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This Wednesday, legions of romantics will be sending and receiving gifts of affection, all in the name of St. Valentine. Let’s shed some light on who St. Valentine is and if they really are a big fan of Hallmark cards. 

With there being over 10,000 saints by some estimates, and over 30 Valentines, it is difficult to pinpoint which one of these holy figures the holiday of love is named after. Two figures stand out as likely suspects, both dying as martyrs on Feb. 14 under the rule of Roman Emperor Claudius Gothicus, but in different years of the third century. However, their stories are not ones of chocolate boxes and romance. 

According to medieval legend, one of these Valentines was a Roman priest who cured the blindness of a Roman aristocrat’s daughter after a moment of prayer. This miracle convinced the aristocrat and his family to convert to Christianity. Of course, the emperor commanded they all be executed. The other Valentine had a similar story, healing the son of a Christianity-skeptical Roman, and then being executed. Still, other legends tell of St. Valentine performing forbidden marriage rites, or helping Christian prisoners. These stories are more legend than history, full of a lack of evidence and difficult to verify details. In fact, the similarities between the Valentine’s stories has led some historians to believe that the two separate St. Valentines were actually one man who got split up into separate characters over time. 

Some speculate that the romantic origins of Valentine’s Day come from an ancient pagan celebration. The ancient Roman feast of Lupercalia was a ritual of fertility in which the men would sacrifice a goat and a dog, and then whip women with the hides of these animals. According to Noel Lenski, a professor at Yale University in an interview with NPR, the women would line up to be hit, believing it would make them fertile. The Roman celebration was characterized by drunkenness and nudity, but eventually began its path to the Valentine’s of today when Pope Gelasisus I combined Lupercalia with St. Valentine’s Day to solidify conversion and squash pagan celebrations. Still, this theory is just that, as Smithsonian Magazine states there is “no evidence that the pope purposely replaced Lupercalia” with St. Valentine’s Day.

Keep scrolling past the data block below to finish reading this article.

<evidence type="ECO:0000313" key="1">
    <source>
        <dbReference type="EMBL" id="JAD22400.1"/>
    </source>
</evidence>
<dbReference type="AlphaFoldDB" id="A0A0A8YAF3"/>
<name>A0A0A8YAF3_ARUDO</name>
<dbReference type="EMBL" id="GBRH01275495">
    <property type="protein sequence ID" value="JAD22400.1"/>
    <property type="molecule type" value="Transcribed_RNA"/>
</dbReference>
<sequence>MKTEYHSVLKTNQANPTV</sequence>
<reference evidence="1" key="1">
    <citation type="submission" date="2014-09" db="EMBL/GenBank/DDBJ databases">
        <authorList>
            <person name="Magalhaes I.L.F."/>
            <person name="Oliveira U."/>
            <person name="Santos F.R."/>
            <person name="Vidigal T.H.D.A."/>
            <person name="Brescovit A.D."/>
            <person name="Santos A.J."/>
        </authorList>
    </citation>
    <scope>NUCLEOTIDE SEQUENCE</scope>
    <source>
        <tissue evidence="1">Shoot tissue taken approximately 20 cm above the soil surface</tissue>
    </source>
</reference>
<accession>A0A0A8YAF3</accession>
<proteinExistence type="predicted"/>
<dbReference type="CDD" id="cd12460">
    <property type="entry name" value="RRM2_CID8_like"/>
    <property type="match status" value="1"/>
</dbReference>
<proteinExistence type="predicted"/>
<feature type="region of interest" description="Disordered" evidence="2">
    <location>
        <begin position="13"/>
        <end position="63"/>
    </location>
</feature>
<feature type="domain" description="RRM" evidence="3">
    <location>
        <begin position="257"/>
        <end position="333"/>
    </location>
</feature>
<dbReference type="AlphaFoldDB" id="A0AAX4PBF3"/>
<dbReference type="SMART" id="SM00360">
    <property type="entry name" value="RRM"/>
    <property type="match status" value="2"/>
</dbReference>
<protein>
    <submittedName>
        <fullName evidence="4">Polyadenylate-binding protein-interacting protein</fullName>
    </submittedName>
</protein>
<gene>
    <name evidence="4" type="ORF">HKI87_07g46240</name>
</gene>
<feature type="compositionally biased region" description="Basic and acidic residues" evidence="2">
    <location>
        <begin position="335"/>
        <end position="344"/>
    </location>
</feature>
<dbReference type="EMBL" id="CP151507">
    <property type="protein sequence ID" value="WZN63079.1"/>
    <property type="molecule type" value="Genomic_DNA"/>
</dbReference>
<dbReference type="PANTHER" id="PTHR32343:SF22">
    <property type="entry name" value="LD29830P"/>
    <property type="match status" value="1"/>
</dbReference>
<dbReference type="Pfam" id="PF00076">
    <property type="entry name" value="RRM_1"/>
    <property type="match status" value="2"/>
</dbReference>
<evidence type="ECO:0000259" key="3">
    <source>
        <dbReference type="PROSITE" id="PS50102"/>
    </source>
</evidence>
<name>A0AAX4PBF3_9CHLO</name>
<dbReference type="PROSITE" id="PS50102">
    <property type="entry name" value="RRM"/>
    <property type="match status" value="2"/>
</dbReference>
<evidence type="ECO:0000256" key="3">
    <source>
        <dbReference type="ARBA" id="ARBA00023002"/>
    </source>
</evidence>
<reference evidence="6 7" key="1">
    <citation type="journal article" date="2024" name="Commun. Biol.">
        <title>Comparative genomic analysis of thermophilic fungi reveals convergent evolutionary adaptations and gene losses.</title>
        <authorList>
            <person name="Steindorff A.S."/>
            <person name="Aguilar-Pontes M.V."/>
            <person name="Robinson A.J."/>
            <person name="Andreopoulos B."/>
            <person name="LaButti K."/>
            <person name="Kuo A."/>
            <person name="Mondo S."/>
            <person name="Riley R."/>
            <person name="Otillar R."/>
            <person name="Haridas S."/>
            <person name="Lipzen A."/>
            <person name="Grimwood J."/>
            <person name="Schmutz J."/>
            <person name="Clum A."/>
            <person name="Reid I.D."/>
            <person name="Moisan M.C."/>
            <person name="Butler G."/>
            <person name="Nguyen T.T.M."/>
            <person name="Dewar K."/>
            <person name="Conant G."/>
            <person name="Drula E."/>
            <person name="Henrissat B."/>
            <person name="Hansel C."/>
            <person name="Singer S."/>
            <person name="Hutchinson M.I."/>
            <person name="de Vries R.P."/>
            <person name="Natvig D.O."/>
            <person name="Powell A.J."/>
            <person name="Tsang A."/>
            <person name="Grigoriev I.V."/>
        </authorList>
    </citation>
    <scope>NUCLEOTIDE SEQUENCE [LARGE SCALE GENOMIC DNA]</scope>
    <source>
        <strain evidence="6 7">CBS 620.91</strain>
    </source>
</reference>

While the saintly origins of Valentine’s Day’s romance are muddy, events in later years provide slightly more insight into the Valentine’s traditions of today. During the middle ages, a belief that birds mated in February may have contributed to the February 14 romance. This idea seemed to pick up steam after “The Canterbury Tales” author Geoffrey Chaucer became the first English writer to associate romance with St. Valentine, according to some. For more information on Chaucer, see “For this was on Seynt Valentynes day” by Rebecca Sun on page 12. In a series of poems written in the late 14th century, Chaucer describes a “Seynt Valentyne’s day” with imagery of birds and springtime. This theme was taken up by English writers, with Shakespeare’s Ophelia being described as Hamlet’s Valentine. As time passed, the sentiment grew more entrenched, with the first handmade valentines being seen in the sixteenth century and mass-produced cards developing in the 1800s, according to the Library of Congress. Hallmark began mass production of Valentine’s cards in 1913, and the rest is history.

Whatever the reason, our modern Valentine’s Day now celebrates displays of undying affection, from roses and chocolates, to cards or cockroach naming certificates at the Bronx Zoo (it’s real, look it up). While the gifts of adoration are certain to descend upon tomorrow, the origins of Valentine’s Day remain as mysterious as love itself.